Did you have a goal or idea in mind as to what the animation should look like before starting the project, or did you let it take shape as the film developed?
Originally, I did designs that were much more painterly or more expressive in terms of how one draws with charcoal as opposed to traditional animation pencil line. I decided to keep a rather monotone flavor to everything and have the animation affected by subtle textures and simple shading.
Much of the atmosphere actually comes from the surreal stories themselves and Emile Hirsch’s reading of them. It allowed me to wander visually and break the traditional ways of storytelling.
Do you have a favorite sequence in the film?
I liked the sequence where we imagine a childhood adventure with Frank and Jerry Lee. They encounter pirates, meet Willie Nelson and come-of-age thanks to a bevy of cowgirls.
If you’re a fan of composer David Holmes‘ film scores from Oceans Eleven, then get ready to treat your ears with this latest soundtrack from The Motel Life, out on March 18. The soundtrack features scores co-written by David Holmes and Keefus Ciancia, and a various other music artists. Can’t wait that long?
Pre-order your copy of The Motel Life starting on March 11.
The Motel Life stars Emile Hirsch, Stephen Dorff, Kris Kristofferson and Dakota Fanning. The film score by David Holmes also features songs by The Kills, Townes Van Zandt and Justin Townes Earle.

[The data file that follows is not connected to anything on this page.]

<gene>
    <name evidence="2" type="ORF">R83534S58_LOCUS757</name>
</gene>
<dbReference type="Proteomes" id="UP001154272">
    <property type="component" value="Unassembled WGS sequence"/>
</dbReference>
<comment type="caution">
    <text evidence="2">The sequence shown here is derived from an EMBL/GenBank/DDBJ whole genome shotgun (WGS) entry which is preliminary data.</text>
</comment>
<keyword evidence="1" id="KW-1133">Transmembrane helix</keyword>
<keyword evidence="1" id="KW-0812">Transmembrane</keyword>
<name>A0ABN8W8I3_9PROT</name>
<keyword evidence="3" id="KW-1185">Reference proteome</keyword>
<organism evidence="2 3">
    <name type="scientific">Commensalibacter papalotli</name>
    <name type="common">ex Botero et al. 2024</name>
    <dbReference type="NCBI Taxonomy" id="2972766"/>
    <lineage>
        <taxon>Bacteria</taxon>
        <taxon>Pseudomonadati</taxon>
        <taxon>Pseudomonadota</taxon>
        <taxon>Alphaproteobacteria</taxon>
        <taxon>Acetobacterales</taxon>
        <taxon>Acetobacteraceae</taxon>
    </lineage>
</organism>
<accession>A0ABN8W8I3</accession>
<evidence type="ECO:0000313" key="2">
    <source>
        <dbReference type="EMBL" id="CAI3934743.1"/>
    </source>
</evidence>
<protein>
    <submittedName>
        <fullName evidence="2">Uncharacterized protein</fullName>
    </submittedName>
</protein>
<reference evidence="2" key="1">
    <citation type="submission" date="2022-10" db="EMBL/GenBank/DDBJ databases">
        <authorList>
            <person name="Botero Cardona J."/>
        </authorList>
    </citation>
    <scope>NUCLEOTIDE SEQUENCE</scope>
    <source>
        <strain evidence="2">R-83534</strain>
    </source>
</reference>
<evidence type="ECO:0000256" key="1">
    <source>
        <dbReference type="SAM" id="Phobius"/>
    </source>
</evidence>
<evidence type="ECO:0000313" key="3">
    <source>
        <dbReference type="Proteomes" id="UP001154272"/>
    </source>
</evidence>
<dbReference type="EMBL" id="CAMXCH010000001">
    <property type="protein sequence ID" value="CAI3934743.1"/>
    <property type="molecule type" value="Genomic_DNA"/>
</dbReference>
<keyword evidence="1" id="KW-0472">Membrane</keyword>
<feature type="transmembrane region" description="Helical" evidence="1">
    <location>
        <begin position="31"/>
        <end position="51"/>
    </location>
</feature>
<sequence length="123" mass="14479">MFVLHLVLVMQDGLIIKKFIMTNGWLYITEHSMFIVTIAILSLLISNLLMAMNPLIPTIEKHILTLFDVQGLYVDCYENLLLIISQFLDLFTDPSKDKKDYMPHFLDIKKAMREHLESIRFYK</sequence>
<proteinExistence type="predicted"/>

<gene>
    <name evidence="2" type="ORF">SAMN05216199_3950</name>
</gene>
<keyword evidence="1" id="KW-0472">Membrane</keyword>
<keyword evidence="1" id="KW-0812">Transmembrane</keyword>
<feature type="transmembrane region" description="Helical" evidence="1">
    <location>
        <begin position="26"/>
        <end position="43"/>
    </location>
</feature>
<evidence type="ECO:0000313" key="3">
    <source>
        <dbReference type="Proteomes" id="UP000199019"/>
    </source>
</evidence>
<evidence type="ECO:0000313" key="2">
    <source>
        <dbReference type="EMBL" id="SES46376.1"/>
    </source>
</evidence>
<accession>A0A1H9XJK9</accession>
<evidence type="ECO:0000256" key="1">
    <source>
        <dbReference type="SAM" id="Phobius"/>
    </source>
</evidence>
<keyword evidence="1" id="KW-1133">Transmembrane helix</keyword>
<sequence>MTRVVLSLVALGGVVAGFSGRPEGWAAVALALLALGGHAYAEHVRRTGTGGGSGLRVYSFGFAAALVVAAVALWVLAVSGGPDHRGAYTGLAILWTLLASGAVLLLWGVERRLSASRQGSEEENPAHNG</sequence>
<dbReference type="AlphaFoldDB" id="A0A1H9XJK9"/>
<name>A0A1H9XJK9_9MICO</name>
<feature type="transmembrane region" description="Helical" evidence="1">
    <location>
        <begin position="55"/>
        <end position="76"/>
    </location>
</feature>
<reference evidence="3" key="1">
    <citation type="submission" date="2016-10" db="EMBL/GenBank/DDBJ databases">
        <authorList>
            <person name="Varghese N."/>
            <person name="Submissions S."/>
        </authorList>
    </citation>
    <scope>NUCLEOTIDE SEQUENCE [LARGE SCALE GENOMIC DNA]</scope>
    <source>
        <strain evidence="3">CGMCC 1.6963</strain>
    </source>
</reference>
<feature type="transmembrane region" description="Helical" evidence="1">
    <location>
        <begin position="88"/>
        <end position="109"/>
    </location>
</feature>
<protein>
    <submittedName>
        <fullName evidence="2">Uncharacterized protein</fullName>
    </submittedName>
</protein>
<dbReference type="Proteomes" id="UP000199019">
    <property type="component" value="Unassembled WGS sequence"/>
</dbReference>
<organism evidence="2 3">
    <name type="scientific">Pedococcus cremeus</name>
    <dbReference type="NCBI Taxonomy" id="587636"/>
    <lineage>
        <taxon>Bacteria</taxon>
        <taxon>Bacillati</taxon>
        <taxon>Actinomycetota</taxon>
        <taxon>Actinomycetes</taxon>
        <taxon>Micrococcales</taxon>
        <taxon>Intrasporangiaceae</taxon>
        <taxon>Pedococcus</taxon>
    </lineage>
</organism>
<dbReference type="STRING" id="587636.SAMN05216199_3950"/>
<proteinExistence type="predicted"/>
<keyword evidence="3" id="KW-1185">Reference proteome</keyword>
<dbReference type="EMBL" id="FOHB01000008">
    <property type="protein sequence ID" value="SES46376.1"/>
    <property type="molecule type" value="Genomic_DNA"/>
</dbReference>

Don’t forget! You can pre-order your copy starting March 11.
The Motel Life (Original Motion Picture Soundtrack)
Various Artists (Credits updated March 7, 2014).
01. Fighter Pilots – David Holmes and Keefus Ciancia feat. Stephen Dorff and Emile Hirsch
02. Fit To Be Tied – Jonathan Clay
03. Mother’s Message – David Holmes and Keefus Ciancia
04. Roll ‘Em Dice – Buddy Stuart
05. Jerry Shoots Himself – David Holmes and Keefus Ciancia
06. Frank Runs To Hospital – David Holmes and Keefus Ciancia
07. Oil Can – Joe D’Augustine
08. Frank Reads Postcards – David Holmes and Keefus Ciancia
09. Denny’s House – David Holmes and Keefus Ciancia
10. Reprise to Childhood – David Holmes and Keefus Ciancia
11. They Killed John Henry – Justin Townes Earle
12. Frank Packs Drawings – David Holmes and Keefus Ciancia
13. Leaving the Motel – David Holmes and Keefus Ciancia
14. Mr. Mudd And Mr. Gold – Townes Van Zandt
15. Leaving Town – David Holmes and Keefus Ciancia
16. Pirate Story – David Holmes and Keefus Ciancia
17. Give ‘Em Hell – Little Hurricane
18. Reverse Harmonics – Joe D’Augustine
19. Dark Horse – The Long Wives
20. Annie and Frank Walk – David Holmes and Keefus Ciancia
21. Shower – David Holmes and Keefus Ciancia
22. Tell Me a Story – David Holmes and Keefus Ciancia
23. Frank Meets Annie – David Holmes and Keefus Ciancia
24. Wait – The Kills
25. Frank Rejects Annie – David Holmes and Keefus Ciancia
26. Jerry Dies – David Holmes and Keefus Ciancia
27. Aftermath – David Holmes and Keefus Ciancia
28. The Boyfriends – Richmond Fontaine
Based on the popular novel by Willy Vlautin, The Motel Life is a searing and profound examination of brotherhood set in the timeless Sierra Nevadan frontier. Frank (Emile Hirsch) and Jerry Lee Flannigan (Stephen Dorff) work odd jobs, drink hard, and drift from motel to motel.